How to solve the political puzzle
Representatives from Alberta Barley, the Alberta Canola Producers Commission, the Alberta Pulse Growers and the Alberta Wheat Commission came together as “Team Alberta” to bring Alberta’s agriculture message to Parliament Hill.
The nature of politics is much like the seasons—always changing.
However, Alberta Barley’s approach to policy and government relations always stays true. Through every election cycle, the number-one priority remains proactively engaging with provincial and federal parties to advocate for the interests of Alberta’s barley farmers.
“Regardless of who is in power, we are always going to do what is best for our membership,” said Alberta Barley vice-chair Jason Lenz.
Here in Alberta, the recent provincial election marked a historic shift from a traditional power. But thanks to an inclusive and proactive strategy, Alberta Barley was ready and willing to present a strong agricultural voice to our new government.
“It is important for each commission to make sure the government and all industry players are aware of crops and our profile. We embrace those discussions with open arms,” remarked Lenz.
To put it simply, in order to manage the unpredictability factor of politics, Alberta Barley’s approach has always been proactive and collaborative.
Putting the pieces in place
In order to stay ahead of the curve, ongoing policy research is crucial to anticipating outcomes. The first step, Lenz indicated, is ensuring Alberta Barley’s members have the most up-to-date information to make informed decisions.
“A lot of policy is forward-looking—how it will affect the industry and how that translates to farm level,” Lenz explained. “Being involved and educated on the issues allows farmers to prepare on the farm while also having a voice in guiding the industry as a whole.”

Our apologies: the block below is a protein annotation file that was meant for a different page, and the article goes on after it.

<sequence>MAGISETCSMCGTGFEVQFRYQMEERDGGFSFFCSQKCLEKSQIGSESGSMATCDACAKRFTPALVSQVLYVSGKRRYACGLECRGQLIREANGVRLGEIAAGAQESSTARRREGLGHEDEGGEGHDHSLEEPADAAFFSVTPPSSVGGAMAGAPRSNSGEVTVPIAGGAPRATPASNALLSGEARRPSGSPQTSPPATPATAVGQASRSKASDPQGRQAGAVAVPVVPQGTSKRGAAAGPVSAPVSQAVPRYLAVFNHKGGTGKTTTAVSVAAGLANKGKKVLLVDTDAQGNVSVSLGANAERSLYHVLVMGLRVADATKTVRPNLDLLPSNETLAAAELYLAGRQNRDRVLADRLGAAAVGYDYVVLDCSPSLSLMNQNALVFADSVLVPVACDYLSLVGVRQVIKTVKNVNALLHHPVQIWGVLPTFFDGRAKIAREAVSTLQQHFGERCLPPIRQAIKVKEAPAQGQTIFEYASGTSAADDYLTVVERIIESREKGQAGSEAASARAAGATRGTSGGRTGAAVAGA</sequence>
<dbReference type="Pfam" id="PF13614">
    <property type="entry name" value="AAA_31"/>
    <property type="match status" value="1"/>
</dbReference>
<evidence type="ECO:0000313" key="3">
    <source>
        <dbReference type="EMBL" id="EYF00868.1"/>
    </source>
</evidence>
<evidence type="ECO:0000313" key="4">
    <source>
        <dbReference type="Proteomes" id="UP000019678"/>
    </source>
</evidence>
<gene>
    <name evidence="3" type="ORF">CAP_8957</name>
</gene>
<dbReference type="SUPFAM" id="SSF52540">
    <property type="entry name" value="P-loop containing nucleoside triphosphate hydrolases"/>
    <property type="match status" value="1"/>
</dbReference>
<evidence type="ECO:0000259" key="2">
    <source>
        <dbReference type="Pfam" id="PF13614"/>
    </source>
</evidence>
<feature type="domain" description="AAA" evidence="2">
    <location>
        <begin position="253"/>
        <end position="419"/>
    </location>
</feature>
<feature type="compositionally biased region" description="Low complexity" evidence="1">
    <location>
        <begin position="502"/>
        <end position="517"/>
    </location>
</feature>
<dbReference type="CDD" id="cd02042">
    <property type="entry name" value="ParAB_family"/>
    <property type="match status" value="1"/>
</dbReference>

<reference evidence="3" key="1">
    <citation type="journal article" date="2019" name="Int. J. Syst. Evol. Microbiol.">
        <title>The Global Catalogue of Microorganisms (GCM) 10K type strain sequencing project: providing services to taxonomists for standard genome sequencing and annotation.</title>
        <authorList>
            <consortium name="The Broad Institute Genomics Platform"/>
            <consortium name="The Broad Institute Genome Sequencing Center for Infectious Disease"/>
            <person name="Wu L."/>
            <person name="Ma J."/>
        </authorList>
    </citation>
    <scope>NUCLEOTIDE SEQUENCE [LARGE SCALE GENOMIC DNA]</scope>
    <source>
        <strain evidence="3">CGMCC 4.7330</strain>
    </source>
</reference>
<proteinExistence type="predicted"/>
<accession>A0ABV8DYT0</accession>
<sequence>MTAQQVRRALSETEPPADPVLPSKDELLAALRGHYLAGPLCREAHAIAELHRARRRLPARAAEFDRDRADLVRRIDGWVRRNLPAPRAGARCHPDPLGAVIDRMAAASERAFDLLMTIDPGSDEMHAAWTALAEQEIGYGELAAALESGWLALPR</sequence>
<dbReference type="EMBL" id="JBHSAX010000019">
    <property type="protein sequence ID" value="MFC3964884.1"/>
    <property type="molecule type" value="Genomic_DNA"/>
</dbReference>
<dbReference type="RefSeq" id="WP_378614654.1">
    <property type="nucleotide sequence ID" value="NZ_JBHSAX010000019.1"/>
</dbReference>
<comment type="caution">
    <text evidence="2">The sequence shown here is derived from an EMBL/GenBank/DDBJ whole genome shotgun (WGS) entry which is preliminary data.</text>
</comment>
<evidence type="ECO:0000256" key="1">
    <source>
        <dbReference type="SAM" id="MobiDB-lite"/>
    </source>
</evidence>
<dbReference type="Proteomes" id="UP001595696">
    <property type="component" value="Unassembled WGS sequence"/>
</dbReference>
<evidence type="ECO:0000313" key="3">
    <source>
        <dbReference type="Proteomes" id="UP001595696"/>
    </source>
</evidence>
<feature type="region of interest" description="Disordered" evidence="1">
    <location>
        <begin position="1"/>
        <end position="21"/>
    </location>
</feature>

This broader viewpoint is an example of why it is so important to consider the perspective of each member of the value chain. If policy were only approached from one perspective, it would be like trying to solve a puzzle without all the pieces.
Alberta Barley’s West Coast port tour last August was a great example of this approach. With rail transportation issues top of mind, Alberta Barley led four crop commissions on a tour of North America’s major West Coast ports, from Portland, Oregon, to Prince Rupert, BC. The purpose of this tour was to observe the current process and identify potential operational gaps and their impact on the movement of grain.
In the end, this port tour helped the Commission solidify its stance on the rail transportation operations and form an opinion on Bill C-30, the Fair Rail for Grain Farmers Act, which was later presented to the standing ag committee in the House of Commons.
For Alberta Barley, policy is a collaborative endeavour. By working together, crop commissions are able to present a stronger, unified voice for agriculture.
“There are many common interests between commodity groups. Though there are a lot of crops, there is still just one farmer,” noted Jeff Nielsen, Alberta Barley’s director for Region Two.
Throughout Alberta and across Canada, many agriculture organizations have common interests. This has not gone unnoticed by Alberta Barley, and it often dictates the approach taken when interacting with government. The reason for this is simple, according to Nielsen.
“By openly communicating and working as a team with other, similarly focused commissions, we promote diversity but also ensure, on a broad scale, that we support the agriculture industry by bringing a strong and aligned voice to Ottawa,” he said.
These values were exemplified this past March when, in preparation for the upcoming federal election, “Team Alberta” was born. Thanks to the partnership between Alberta Barley, the Alberta Wheat Commission, the Alberta Canola Producers Commission and the Alberta Pulse Growers, a joint voice was heard on Parliament Hill.
Over the course of two days, representatives from Alberta’s four crop commissions held fact-finding meetings with the federal government and key members of Parliament.
“It was very interesting, mainly due to the fact we met with all major parties,” explained Nielsen. “We gained great insight on each party’s stance and where gaps may be found.”
From these valuable meetings with the Conservative, Liberal and New Democratic parties, ideas emerged on how each party’s stance aligns with Alberta Barley’s mandate. This knowledge aids Alberta Barley in anticipating upcoming issues or opportunities that could arise due to a shift in political power.
Though many things may change, one thing is certain—Alberta Barley will always keep an open dialogue with all parties and present a unified voice based on the interests of the province’s barley farmers.
In the end, Lenz summed it up best: “With change comes opportunity. We must continue to work based on our values and make sure the government is aware of who we are, what our priorities are and our willingness to work together.”
This article was originally published in GrainsWest magazine, the fall 2015 issue.